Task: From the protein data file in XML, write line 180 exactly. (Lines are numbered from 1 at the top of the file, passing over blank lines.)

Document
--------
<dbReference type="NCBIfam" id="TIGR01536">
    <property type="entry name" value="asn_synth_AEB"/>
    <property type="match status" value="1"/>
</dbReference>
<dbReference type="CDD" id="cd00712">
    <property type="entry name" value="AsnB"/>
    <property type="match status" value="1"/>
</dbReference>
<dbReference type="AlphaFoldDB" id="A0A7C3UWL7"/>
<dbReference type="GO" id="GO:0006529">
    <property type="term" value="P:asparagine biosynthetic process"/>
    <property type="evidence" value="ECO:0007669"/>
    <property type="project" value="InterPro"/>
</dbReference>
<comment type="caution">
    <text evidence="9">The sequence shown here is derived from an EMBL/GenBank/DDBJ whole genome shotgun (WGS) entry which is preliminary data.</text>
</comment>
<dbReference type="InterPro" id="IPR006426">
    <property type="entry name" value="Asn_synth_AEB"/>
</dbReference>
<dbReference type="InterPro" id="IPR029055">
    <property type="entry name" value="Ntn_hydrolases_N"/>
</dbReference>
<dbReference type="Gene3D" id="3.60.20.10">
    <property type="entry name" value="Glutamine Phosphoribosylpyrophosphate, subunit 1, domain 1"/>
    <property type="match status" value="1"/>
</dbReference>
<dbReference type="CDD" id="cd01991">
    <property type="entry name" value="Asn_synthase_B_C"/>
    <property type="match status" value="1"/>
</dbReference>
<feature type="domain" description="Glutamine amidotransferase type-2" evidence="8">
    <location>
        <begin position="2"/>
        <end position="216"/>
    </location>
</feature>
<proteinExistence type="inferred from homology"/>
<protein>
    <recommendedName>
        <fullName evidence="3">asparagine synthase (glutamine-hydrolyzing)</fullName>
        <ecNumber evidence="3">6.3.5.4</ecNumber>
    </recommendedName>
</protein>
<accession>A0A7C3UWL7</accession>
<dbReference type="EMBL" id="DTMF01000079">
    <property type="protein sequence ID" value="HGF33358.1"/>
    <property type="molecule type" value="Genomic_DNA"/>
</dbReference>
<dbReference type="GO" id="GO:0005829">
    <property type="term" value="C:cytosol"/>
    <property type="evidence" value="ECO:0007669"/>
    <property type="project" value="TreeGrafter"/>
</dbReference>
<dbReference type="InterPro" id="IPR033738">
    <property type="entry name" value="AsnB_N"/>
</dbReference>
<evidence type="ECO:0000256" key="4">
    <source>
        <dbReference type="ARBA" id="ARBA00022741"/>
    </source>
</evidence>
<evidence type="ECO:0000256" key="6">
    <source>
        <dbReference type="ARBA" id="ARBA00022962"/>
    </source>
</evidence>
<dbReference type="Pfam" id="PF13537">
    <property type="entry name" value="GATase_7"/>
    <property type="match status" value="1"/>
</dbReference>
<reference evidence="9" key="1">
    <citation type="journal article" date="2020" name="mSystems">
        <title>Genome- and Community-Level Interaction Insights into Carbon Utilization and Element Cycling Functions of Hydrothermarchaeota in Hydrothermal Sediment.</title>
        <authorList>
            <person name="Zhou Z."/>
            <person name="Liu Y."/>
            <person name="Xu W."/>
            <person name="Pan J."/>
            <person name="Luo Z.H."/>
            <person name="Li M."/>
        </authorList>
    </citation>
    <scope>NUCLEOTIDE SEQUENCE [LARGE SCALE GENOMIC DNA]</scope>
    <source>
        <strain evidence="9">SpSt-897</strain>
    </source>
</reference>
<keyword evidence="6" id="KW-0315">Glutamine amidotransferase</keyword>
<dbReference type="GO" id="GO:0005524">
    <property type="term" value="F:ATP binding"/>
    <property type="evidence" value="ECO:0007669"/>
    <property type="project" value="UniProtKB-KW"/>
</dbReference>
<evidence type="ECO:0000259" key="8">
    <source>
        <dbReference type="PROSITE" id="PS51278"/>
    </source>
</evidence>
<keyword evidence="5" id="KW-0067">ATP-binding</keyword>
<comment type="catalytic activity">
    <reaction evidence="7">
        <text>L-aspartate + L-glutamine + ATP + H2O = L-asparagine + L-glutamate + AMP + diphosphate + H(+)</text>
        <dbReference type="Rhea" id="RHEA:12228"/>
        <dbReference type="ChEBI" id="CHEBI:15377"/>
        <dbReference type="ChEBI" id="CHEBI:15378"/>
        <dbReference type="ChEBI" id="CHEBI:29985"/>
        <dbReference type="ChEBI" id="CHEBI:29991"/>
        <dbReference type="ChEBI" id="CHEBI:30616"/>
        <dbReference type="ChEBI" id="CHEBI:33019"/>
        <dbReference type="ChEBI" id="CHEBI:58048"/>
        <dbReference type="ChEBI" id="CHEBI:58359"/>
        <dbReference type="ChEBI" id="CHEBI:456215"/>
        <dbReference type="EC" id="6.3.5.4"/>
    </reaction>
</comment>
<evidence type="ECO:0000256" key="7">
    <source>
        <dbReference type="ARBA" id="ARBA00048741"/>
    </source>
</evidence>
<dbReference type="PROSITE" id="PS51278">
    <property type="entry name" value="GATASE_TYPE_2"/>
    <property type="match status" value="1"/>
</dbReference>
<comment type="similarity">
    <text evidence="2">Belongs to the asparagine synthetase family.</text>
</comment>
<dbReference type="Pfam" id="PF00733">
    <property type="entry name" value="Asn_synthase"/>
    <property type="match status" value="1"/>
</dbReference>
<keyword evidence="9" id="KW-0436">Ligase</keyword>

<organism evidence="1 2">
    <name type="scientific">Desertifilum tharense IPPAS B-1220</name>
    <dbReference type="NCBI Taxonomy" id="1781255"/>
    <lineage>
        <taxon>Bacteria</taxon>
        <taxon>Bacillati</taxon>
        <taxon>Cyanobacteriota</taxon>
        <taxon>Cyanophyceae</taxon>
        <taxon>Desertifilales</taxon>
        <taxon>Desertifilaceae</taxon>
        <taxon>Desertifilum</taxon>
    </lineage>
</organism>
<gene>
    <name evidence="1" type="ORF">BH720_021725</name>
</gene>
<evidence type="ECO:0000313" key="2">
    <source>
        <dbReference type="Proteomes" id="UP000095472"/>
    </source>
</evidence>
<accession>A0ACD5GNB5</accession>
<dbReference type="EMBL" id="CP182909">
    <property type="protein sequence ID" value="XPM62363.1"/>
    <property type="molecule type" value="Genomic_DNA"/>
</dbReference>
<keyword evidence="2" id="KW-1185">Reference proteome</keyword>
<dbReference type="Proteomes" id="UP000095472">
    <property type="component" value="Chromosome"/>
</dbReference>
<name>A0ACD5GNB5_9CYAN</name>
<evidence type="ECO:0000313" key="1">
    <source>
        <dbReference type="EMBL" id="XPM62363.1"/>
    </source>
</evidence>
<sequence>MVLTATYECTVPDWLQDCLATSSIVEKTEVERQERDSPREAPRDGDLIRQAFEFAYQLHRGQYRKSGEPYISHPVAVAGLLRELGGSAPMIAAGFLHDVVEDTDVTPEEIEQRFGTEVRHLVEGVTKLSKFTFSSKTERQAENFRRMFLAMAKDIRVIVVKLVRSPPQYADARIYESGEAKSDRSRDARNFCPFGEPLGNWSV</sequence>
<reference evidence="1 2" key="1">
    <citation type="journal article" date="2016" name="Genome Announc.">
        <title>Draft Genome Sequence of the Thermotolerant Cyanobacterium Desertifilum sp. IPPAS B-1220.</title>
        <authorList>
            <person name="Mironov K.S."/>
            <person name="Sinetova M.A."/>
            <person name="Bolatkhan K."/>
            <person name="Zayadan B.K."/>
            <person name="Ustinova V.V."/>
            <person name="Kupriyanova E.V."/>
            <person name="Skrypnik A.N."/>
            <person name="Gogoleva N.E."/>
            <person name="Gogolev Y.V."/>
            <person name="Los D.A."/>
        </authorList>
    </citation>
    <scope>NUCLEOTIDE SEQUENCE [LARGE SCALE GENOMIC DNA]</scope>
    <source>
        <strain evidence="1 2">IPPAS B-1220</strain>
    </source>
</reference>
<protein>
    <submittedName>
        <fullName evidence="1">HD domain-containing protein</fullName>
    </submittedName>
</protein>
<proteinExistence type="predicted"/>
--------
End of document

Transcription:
            <person name="Kupriyanova E.V."/>